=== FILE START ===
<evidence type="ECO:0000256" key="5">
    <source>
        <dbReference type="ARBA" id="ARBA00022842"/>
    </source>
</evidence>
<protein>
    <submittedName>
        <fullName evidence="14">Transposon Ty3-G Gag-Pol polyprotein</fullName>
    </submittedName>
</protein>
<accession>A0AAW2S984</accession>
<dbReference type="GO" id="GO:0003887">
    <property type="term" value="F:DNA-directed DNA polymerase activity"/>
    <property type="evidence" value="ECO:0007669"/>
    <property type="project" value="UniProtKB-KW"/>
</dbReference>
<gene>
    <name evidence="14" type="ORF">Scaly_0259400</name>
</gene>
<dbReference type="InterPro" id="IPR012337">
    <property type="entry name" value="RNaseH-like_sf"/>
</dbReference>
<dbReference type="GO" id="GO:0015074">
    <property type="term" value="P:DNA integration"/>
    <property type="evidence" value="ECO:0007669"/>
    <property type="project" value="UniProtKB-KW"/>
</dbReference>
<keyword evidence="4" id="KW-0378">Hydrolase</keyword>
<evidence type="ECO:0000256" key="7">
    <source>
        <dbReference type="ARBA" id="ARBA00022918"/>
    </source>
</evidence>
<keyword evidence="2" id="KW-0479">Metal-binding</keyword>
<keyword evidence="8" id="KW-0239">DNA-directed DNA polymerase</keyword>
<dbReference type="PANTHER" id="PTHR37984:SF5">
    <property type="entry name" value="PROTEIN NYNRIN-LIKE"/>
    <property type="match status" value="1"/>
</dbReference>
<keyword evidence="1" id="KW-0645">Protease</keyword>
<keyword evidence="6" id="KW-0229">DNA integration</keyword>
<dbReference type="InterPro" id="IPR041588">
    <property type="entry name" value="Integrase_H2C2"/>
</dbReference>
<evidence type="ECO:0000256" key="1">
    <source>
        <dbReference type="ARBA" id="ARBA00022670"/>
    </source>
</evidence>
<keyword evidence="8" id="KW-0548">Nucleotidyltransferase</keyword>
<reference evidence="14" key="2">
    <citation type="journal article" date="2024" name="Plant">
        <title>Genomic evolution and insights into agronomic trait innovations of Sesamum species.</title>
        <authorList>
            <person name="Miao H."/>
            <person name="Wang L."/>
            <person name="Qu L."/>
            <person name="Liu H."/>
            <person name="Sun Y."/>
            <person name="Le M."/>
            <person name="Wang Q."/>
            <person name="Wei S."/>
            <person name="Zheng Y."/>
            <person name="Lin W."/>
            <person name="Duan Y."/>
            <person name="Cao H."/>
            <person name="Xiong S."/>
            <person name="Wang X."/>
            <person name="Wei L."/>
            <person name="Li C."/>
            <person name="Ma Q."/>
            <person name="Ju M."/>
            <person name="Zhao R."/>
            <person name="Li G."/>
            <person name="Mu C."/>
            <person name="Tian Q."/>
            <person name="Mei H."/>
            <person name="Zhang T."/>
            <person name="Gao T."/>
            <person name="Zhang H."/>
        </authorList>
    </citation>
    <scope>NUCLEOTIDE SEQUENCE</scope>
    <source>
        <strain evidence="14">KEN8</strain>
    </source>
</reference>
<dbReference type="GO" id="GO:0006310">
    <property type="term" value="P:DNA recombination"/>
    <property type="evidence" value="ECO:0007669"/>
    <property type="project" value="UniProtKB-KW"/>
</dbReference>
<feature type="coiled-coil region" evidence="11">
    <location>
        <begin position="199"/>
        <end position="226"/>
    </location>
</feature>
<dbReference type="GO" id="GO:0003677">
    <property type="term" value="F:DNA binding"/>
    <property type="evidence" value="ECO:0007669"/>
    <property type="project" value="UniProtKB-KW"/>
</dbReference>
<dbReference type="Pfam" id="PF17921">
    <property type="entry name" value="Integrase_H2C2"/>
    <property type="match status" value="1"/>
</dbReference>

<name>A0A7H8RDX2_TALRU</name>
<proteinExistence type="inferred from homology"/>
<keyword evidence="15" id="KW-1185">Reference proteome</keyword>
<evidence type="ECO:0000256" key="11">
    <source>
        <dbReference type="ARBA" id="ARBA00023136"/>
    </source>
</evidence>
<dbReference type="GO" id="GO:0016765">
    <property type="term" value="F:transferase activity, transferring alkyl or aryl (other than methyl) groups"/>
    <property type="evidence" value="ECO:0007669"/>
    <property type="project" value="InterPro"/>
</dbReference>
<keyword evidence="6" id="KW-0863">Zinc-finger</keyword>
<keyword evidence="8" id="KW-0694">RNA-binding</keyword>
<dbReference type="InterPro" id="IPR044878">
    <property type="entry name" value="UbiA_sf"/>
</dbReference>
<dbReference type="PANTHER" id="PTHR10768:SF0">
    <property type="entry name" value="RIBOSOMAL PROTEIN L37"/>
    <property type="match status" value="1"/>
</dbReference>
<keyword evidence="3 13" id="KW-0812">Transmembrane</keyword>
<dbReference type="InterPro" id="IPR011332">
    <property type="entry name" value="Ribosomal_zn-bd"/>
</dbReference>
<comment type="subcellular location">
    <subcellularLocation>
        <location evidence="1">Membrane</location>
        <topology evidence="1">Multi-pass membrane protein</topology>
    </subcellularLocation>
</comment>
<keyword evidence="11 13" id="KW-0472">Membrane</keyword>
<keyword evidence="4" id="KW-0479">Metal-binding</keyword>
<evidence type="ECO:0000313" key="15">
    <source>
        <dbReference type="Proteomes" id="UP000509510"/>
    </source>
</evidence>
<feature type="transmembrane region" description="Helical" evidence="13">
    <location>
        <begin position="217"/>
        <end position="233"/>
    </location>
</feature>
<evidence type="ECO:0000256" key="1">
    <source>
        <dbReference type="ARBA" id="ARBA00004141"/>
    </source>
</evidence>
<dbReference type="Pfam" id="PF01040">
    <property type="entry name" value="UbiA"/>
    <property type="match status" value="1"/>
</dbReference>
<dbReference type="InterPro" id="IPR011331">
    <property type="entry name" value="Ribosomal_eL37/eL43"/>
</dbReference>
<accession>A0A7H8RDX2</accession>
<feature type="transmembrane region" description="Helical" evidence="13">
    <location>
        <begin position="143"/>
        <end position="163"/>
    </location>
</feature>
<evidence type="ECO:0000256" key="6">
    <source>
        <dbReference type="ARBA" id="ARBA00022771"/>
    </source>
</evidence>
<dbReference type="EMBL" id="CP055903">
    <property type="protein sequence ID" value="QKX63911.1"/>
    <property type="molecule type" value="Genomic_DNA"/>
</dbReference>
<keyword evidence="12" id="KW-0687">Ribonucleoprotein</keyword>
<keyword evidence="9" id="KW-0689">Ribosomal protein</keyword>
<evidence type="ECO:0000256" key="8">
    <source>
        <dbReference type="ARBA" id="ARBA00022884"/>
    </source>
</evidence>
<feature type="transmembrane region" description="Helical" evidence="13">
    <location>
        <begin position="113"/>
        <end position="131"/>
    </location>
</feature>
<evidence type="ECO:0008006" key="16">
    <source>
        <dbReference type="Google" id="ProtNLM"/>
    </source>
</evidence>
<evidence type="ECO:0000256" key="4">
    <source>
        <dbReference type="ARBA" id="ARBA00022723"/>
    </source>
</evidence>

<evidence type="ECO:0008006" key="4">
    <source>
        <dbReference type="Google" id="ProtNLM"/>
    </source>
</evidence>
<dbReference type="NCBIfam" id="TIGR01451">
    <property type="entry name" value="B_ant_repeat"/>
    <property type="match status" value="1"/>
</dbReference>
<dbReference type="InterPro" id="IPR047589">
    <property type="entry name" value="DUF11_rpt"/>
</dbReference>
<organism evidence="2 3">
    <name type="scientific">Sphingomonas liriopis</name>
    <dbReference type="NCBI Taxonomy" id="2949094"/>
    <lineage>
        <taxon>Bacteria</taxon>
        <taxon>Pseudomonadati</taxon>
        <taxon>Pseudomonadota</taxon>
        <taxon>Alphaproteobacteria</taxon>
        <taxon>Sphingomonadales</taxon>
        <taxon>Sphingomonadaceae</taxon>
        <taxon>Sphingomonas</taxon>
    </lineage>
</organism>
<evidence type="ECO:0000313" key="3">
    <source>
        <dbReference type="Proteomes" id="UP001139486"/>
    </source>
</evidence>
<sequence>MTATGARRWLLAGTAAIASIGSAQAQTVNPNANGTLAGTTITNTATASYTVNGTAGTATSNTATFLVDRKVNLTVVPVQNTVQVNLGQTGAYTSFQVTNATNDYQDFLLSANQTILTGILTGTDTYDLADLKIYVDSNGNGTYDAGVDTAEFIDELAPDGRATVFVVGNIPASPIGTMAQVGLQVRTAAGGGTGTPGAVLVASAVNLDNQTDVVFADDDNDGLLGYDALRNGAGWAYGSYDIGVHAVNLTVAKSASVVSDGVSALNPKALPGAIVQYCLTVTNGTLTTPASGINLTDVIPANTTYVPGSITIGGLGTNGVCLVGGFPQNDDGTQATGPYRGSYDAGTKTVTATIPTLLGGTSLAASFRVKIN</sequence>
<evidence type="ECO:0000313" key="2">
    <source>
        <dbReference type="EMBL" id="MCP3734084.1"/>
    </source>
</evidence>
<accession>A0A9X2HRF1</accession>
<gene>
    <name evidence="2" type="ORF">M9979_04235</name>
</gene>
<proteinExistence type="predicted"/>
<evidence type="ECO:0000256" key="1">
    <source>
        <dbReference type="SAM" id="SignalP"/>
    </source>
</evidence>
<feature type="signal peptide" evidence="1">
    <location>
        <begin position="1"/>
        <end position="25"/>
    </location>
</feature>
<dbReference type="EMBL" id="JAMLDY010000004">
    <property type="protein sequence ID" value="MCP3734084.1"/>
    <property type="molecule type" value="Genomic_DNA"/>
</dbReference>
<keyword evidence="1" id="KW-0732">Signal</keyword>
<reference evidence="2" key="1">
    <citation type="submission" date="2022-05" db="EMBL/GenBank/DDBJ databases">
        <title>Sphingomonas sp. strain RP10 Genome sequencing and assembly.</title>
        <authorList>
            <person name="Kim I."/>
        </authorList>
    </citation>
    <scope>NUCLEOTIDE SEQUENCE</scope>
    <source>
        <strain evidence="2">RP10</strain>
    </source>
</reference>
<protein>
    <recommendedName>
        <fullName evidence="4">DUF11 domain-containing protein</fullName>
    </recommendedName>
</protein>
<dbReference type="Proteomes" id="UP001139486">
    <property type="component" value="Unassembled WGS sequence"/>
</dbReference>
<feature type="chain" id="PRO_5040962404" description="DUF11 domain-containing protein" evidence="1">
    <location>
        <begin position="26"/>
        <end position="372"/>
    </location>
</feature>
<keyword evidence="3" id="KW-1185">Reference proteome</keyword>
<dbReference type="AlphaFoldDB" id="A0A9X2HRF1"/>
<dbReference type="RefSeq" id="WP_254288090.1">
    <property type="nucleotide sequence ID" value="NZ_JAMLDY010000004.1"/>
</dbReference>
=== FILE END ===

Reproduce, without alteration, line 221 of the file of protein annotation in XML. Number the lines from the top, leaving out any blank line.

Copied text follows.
        <taxon>Pseudomonadati</taxon>